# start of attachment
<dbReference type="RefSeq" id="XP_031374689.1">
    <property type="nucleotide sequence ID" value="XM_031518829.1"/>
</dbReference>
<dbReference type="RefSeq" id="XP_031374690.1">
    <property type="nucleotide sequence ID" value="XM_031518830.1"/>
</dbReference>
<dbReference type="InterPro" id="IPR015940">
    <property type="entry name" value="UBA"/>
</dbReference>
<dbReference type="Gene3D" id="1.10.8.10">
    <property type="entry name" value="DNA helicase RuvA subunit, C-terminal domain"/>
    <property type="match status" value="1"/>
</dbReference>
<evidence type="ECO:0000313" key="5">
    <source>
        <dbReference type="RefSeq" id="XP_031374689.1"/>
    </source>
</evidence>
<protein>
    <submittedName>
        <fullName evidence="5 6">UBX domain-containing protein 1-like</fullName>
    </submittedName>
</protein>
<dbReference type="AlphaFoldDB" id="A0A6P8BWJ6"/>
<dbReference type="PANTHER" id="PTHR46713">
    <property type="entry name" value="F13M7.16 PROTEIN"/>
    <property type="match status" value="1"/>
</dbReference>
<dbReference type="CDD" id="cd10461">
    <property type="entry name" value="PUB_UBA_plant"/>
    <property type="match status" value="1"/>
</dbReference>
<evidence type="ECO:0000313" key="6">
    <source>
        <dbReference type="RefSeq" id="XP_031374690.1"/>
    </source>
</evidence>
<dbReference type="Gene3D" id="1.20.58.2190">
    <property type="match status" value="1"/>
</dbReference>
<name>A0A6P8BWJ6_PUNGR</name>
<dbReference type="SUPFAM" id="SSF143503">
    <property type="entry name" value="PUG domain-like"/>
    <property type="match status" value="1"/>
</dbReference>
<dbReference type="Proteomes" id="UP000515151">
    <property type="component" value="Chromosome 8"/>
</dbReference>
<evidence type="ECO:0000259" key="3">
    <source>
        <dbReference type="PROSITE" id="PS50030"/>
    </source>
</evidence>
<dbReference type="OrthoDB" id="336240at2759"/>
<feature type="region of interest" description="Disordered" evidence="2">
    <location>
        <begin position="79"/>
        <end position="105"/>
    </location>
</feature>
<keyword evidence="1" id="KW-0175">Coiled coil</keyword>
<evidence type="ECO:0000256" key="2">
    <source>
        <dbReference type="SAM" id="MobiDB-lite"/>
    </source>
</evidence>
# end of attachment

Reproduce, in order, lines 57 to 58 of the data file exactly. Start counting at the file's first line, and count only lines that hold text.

        <begin position="79"/>
        <end position="105"/>